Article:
Rin (Hirano Sho) and Yuu (Sakurai Hinako) have been childhood friends forever, but their relationship has always been rocky due to Rin's bullying techniques and Yuu's extreme anxiety disorder. They happen to live next door to one another in the same apartment complex, go to the same high school, and even share the same set of friends in Koyomi and Keita. Yuu lacks confidence in herself in spades and any confidence she might develop is constantly undercut by Rin's biting remarks. Privately, Rin worships the ground Yuu walks on, but he can't tell her that because he doesn't know any other way to interact with her because they've been toxic for so long.

Thursday, February 2, 2023

Looking Back at January 2023 Reads

One goal/non-goal I have for 2023 is to set aside time to read. It's so easy to get caught up in scrolling on your phone randomly and before you know it, you've fallen down the YouTube rabbit hole for hours with nothing to show for it. Other than baking recipes you'll never make or debunking videos for things you would never try in the first place. If you get my drift.

So for me, reading five books in January is monumental! And not a single one of them was manga! Not that there's anything wrong with reading manga. I personally love reading it. But it's usually a pretty quick read and not very challenging. So I'm proud of myself for reading five non-manga books in January.

My favorite read in January was actually The Woodcarver's Daughter, followed closely by Pride and Prejudice.

How about you? What was your reading accomplishment in January? Did you have a favorite read?

Enjoy scanning my list of reads and my thoughts on each of them. You can also see my February 2023 Reading Goals. I would love to know if you've set any reading goals for yourself this year!

Wednesday, February 1, 2023

Setting February 2023 Reading Goals

I don't usually set reading goals for myself since I technically fail at them. But I sense that setting them here and in my bujo rather than on Goodreads will have a positive impact. I would like to complete 5 books in February, just like I did in January (yay!).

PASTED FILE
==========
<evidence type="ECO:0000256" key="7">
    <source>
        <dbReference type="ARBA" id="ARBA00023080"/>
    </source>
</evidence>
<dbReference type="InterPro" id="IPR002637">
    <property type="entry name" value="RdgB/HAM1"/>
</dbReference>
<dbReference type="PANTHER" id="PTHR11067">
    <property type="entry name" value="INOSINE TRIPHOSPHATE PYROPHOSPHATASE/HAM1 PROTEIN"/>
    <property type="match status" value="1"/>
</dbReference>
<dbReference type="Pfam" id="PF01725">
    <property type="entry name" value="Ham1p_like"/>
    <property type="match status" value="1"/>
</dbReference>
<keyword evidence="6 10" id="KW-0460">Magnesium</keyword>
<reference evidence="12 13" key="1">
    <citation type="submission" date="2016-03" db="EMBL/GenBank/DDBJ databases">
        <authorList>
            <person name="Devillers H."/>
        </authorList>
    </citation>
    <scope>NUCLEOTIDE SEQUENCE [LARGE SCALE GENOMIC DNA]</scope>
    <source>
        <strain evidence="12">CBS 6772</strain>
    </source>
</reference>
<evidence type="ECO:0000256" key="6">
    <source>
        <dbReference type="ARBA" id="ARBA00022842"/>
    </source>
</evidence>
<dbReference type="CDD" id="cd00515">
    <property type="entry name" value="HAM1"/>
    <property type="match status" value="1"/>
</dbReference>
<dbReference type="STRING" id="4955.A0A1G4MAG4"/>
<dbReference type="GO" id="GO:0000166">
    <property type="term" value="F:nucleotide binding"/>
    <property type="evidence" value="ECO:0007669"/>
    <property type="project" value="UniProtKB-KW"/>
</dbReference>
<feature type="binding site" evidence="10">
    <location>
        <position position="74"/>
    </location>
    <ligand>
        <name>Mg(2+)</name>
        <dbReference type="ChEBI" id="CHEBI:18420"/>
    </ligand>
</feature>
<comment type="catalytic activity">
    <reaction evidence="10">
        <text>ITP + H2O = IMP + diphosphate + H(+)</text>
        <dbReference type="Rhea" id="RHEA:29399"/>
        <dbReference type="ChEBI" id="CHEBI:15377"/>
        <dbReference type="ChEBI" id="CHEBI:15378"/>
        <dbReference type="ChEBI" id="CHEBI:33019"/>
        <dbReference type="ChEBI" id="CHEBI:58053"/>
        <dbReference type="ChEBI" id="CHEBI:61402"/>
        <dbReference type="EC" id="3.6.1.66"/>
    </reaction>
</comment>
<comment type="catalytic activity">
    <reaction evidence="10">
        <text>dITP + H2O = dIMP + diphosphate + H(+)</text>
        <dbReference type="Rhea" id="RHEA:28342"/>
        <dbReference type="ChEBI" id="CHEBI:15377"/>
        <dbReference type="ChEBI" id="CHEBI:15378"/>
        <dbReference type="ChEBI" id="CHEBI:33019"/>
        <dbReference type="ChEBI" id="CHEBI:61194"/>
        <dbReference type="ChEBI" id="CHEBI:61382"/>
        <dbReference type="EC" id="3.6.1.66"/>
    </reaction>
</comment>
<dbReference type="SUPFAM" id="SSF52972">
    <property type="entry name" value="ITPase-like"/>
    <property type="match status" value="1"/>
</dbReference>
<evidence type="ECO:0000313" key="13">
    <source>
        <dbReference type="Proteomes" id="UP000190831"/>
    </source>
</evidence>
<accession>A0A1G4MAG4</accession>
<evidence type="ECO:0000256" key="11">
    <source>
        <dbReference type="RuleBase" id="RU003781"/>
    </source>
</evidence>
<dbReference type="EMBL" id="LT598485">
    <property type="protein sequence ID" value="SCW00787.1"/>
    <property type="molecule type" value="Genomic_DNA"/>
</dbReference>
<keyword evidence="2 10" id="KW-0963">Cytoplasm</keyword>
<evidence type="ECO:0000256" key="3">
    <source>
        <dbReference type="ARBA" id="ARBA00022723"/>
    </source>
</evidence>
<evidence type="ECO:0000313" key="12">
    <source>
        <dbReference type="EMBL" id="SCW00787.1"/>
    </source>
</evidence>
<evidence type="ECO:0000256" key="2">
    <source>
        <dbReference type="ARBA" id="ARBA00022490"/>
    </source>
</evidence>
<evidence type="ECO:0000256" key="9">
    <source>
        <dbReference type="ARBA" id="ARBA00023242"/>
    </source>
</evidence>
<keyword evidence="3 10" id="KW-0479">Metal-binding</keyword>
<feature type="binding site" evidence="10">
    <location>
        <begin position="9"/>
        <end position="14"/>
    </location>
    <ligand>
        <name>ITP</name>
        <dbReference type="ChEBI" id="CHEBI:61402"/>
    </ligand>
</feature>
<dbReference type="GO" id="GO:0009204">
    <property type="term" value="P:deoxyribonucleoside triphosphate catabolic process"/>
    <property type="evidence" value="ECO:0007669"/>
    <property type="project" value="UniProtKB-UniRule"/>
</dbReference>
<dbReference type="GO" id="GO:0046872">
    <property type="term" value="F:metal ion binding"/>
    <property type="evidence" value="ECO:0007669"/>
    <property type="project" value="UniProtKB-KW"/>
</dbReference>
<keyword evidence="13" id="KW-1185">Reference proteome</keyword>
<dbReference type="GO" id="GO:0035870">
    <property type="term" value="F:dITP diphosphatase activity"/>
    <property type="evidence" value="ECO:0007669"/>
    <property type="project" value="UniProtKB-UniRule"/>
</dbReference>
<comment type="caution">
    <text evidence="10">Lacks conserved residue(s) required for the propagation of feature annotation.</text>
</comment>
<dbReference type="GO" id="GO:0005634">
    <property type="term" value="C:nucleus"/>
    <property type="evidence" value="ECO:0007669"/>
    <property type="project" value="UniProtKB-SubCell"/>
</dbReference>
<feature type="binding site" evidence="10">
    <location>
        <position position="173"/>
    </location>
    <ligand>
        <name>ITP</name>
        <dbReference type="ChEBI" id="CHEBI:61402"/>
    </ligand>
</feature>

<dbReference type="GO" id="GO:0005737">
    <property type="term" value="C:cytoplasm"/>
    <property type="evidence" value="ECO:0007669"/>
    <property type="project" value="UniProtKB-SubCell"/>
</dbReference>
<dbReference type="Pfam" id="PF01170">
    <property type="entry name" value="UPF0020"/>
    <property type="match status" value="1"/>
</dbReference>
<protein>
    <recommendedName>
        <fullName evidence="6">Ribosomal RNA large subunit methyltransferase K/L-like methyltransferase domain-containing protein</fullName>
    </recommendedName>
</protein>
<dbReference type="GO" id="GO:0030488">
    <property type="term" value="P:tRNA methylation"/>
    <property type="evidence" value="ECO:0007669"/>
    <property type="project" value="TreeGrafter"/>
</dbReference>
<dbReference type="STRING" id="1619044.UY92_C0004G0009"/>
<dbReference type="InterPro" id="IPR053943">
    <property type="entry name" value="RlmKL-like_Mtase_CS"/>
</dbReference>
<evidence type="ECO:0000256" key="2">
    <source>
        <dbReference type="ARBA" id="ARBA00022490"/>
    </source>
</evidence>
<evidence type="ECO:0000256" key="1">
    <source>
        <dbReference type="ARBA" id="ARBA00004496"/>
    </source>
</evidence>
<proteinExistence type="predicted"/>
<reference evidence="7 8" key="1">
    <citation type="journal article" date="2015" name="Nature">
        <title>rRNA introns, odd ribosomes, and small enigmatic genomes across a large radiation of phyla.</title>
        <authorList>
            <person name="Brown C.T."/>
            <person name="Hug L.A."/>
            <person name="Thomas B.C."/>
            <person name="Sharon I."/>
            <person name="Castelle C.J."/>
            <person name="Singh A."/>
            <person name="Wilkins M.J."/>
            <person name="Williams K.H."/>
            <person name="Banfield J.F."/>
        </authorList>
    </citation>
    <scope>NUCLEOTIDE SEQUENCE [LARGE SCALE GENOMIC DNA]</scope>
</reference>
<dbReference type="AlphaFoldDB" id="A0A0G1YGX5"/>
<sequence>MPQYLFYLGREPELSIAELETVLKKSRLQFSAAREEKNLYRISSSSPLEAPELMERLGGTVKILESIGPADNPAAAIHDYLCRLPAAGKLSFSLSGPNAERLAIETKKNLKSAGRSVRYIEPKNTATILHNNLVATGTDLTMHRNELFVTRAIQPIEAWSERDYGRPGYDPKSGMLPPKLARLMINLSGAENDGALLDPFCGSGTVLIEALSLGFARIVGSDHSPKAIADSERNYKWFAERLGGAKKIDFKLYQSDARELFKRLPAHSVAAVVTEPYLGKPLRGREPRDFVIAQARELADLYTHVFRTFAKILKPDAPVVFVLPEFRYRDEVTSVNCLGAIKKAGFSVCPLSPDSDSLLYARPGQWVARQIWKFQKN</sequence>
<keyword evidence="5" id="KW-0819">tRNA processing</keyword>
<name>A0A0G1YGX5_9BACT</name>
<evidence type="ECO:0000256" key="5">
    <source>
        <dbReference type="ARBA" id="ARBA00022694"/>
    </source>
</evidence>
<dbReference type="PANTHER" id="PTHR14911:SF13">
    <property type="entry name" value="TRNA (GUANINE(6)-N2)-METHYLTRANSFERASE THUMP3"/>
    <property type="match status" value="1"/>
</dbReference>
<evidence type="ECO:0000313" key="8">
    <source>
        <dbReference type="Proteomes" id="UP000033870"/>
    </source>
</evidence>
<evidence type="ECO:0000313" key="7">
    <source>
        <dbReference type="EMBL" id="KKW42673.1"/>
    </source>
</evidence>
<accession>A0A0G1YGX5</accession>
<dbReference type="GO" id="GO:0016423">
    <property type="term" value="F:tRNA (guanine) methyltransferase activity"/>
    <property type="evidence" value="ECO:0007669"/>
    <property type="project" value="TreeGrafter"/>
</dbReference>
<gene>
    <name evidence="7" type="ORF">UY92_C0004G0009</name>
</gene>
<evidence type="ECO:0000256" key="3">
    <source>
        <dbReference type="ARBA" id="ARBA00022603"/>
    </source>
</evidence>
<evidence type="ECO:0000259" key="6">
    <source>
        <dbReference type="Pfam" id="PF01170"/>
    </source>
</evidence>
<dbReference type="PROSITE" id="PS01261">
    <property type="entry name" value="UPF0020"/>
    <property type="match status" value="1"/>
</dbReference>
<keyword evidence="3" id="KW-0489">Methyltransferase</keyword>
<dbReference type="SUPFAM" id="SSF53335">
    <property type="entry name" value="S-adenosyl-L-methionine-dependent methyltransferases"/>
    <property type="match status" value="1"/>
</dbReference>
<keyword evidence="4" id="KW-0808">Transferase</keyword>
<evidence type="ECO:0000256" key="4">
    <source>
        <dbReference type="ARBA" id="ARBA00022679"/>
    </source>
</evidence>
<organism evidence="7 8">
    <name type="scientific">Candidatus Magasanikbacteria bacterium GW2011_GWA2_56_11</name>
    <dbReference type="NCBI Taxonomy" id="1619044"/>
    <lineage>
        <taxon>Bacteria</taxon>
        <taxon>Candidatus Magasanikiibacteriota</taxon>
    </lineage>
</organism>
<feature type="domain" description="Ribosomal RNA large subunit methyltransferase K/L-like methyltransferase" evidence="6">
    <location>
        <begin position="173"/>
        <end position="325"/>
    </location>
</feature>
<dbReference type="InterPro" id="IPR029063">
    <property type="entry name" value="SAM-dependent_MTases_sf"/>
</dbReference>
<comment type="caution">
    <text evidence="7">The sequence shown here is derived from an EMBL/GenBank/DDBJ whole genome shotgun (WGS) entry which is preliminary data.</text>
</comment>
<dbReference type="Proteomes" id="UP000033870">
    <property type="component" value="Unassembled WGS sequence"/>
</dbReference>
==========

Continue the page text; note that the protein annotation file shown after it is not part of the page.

Finish reading Emily of New Moon by L.M. Montgomery, for the We ♥ L. M. Montgomery Week that starts on February 20th, hosted by Hamlette. I'm already pretty much addicted to the book and am suffering when I have to put it down to do other things. So finishing it won't be difficult.

Read The House of Silk by Anthony Horowitz. Now, I haven't even started it so if I get a little ways in and find myself hating it, then I likely will stop. And I won't feel guilty about stopping if that happens. 

Read My Story! His Song! Blessed! by Sherman Andrus (a member of the gospel singing group The Imperials).  I bought the book at the end of January and I'm very excited to give it a read and learn his story. My parents raised me on gospel music so The Imperials played regularly in our home.

Read a kid's fiction or YA novel, my choice, whatever strikes my fancy.

Read a Christian fiction novel, whatever strikes my fancy. Maybe one by Camy Tang because she's a Japanese American Christian novelist and she wrote an entire Christian series featuring Asian leads. That's right up my alley, and I already love her style because she's written Regency Christian fiction under the name Camille Elliot.

How about you? What reading goals do you have in mind for February?

You can find my January 2023 List of Reads here!

Thursday, January 26, 2023